The book which the film is based on is vaguely based on real events, and takes significant artistic licence with historical facts. The main story is loosely based on events concerning the light cruiser SMS Königsberg, which was sunk after taking refuge in Rufiji Delta in 1915.[3] However, the German ship is renamed the Blücher, a vessel which did not serve in Africa. The film implies that Portugal became a co-belligerent with Britain against Germany when the First World War broke out in August 1914. In fact, Portugal remained neutral until 1916 (see Portugal in World War I). Portugal's status as an ally seems to be confirmed in the film when the Portuguese supply O'Flynn and Oldsmith with a marked Portuguese plane with a Portuguese pilot to conduct surveillance in German territory. In reality, the Portuguese would not have allowed this as it would have violated their neutrality.

Although the motives for killing Fleischer are personal, Sebastian Oldsmith is in fact the only major character who is a citizen of a nation actually at war with Germany.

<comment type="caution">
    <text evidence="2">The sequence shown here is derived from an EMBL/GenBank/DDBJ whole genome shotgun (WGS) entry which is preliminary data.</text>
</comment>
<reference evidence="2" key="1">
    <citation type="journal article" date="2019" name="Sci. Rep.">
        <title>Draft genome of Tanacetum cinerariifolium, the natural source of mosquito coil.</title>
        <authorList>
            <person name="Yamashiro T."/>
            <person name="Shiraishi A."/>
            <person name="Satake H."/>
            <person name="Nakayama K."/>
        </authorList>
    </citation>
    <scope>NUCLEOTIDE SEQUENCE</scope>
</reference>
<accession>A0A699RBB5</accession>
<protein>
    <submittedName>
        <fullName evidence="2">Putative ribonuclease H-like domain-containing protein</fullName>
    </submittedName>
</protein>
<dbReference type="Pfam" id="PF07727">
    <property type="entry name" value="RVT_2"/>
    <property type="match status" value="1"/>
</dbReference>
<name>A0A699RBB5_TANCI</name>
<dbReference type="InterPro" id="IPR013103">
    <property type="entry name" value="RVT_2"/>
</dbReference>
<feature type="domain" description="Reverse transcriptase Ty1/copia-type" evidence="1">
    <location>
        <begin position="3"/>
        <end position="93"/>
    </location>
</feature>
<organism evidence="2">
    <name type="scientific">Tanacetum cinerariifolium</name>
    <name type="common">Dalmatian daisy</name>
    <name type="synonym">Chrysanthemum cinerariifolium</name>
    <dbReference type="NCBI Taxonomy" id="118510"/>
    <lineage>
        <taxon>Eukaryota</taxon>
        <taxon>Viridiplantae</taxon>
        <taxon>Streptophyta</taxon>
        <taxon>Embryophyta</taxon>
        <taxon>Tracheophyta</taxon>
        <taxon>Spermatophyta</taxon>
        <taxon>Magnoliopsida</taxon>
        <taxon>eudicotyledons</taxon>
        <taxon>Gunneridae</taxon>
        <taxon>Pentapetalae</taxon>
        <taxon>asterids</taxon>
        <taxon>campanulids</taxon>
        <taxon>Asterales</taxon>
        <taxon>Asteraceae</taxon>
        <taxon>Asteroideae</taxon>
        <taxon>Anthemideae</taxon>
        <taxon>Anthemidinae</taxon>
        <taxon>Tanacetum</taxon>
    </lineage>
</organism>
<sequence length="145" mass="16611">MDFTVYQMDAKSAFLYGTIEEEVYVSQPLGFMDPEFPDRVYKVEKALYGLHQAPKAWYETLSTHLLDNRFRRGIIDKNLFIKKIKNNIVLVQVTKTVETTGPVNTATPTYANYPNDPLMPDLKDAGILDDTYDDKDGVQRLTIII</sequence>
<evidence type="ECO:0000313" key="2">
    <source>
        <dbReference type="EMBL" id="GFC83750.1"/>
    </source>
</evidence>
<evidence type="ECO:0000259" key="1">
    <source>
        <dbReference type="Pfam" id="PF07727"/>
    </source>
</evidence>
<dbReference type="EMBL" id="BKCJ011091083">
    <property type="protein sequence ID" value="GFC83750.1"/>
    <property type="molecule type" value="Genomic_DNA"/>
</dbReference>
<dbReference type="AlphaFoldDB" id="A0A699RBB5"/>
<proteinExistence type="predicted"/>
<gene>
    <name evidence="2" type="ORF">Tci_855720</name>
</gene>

1. ^ Tempo Entertainment: AIP shooting for respectability Vernon, Scott. Chicago Tribune (1963–present file) [Chicago, Ill] 2 December 1976: a5.
  2. ^ a b Maçek III, J.C. (7 October 2013). "From Heart of Darkness to All Out War: 'Shout at the Devil'". PopMatters. 
  3. ^ a b Smith, Wilbur (2006). Shout at the Devil. St. Martin's Press. p. Forward. ISBN 978-0-312-94063-8. 
  4. ^ Shout at the Devil at Wilbur Smith's website
  5. ^ Shout at the Devil at Pan MacMillan
  6. ^ Review 15 – No Title New York Times (1923–Current file) [New York, N.Y] 28 July 1968: 268.
  7. ^ Robert Moore Will Star in 'Junie Moon' By A. H. WEILER. New York Times (1923–Current file) [New York, N.Y] 17 Apr 1969: 54.
  8. ^ News of the Screen: Radnitz Making Schoolboy Story 6 Composers' Lives Subjects of Films Newman to Study Pershing Career 'Gold' Team Sets New Adventure By A. H. WEILER. New York Times (1923–Current file) [New York, N.Y] 20 Oct 1974: 65.
  9. ^ After 'Network,' What? Science Lee, Grant. Los Angeles Times (1923–Current file) [Los Angeles, Calif] 30 Oct 1976: b7
  10. ^ Eder, Richard (25 November 1976), "Shout Whispers on Screen", The New York Times 
  11. ^ Ebert, Roger (11 November 1976), "Shout at the Devil", Chicago Sun-Times 

External links